OTTAWA, Ontario -- NHL commissioner Gary Bettman hit back Wednesday at the notion of banning any kind of head contact in hockey, telling a Canadian parliamentary panel that such a rule would be impossible to enforce and would lead to the end of hitting.
The league has faced calls to penalize any head contact in the hope of eliminating potentially debilitating concussions. Those calling for a strict rule include Ken Dryden, the former Montreal Canadiens goalie and cabinet minister in Paul Martin's Liberal government.
In sometimes combative testimony, Bettman said such a rule at the NHL level would mean larger players would be penalized when they inevitably land blows on smaller players' heads in the normal course of play. Ultimately "there would be no more body checking," something players and fans think is an "exciting, appealing, entertaining" and important part of the game.
Bettman decried what he called "blanket statements about changing a rule" on head contact that might not address "where the injuries are being caused."
He said the game is safer for players and different in terms of physical contact from football, in which there are repeated blows to players' heads. He questioned any direct link between multiple hockey concussions and chronic traumatic encephalopathy (CTE), a brain condition associated with repeated blows to the head. CTE can be profoundly debilitating, with symptoms that include memory problems, personality changes, aggression and depression.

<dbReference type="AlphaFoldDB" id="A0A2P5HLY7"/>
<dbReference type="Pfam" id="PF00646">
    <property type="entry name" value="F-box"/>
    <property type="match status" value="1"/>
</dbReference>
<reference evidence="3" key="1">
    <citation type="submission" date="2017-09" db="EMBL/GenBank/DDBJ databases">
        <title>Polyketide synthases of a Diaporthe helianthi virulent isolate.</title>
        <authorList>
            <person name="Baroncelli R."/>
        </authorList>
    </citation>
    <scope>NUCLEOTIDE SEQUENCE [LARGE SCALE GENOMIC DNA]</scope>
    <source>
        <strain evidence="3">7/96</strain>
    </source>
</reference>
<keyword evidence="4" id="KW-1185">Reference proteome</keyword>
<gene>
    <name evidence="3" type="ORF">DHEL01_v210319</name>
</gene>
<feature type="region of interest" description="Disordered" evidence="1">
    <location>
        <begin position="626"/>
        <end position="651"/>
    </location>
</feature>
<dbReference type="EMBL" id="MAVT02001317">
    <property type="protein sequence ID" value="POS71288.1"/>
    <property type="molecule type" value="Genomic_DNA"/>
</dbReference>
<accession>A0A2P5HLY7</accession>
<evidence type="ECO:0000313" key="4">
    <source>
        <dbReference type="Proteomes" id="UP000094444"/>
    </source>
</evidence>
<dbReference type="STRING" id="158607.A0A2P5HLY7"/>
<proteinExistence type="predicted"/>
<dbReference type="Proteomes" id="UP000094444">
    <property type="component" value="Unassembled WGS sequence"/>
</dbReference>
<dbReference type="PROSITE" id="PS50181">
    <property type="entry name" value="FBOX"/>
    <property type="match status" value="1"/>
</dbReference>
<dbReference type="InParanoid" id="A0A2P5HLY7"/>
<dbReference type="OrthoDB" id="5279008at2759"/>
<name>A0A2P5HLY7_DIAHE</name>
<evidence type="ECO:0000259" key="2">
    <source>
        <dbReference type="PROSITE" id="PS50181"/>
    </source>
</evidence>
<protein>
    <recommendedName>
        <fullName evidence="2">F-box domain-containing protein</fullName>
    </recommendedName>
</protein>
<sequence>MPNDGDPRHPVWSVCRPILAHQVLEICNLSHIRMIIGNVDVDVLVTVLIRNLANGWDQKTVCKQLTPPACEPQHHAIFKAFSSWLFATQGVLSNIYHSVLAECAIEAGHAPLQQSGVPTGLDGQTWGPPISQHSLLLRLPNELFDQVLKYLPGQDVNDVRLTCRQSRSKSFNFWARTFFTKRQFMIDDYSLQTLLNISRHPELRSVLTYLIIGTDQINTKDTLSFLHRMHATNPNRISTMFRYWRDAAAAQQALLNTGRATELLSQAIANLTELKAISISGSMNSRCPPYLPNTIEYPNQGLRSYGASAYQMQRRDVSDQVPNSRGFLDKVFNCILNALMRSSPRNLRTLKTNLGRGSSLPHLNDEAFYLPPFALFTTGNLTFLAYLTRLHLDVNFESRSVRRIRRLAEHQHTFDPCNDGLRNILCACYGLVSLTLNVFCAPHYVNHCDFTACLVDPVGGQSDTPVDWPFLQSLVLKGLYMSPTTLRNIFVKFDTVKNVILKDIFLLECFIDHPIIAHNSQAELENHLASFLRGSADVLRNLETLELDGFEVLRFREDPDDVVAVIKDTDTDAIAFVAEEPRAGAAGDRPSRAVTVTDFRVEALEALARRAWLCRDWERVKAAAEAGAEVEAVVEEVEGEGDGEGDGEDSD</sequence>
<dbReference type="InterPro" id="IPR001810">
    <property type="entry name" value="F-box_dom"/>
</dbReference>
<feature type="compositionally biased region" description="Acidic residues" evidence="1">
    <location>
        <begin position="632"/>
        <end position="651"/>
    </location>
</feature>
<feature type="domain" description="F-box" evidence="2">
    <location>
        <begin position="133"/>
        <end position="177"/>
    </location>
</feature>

"I don't believe there has been, based on everything I've been told -- and if anybody has information to the contrary, we'd be happy to hear it -- other than some anecdotal evidence, there has not been that conclusive link," Bettman said.
When asked if there were any rules or changes he would make to the game to reduce head contact, Bettman told parliament that he likes the way professional hockey is being played. "Right now, I don't believe there's much we can do," he said.
The special committee has spent months holding hearings on the issue of concussions, including options for treatment, prevention and what, if anything, the federal government should be doing about sports-related head injuries. Experts and athletes have appeared before the cross-party panel, as have high-profile figures such as CFL commissioner Randy Ambrosie and Eric Lindros, the former NHL player whose Hall of Fame career was cut short by multiple concussions.
Bettman and deputy commissioner Bill Daly were the final witnesses of the committee's study before it tables a report in the coming weeks. Although attention has focused on amateur athletics, the committee could recommend concussion protocols for professional sports.
"I'm hoping that's not the case," Bettman said after the meeting about that possibility.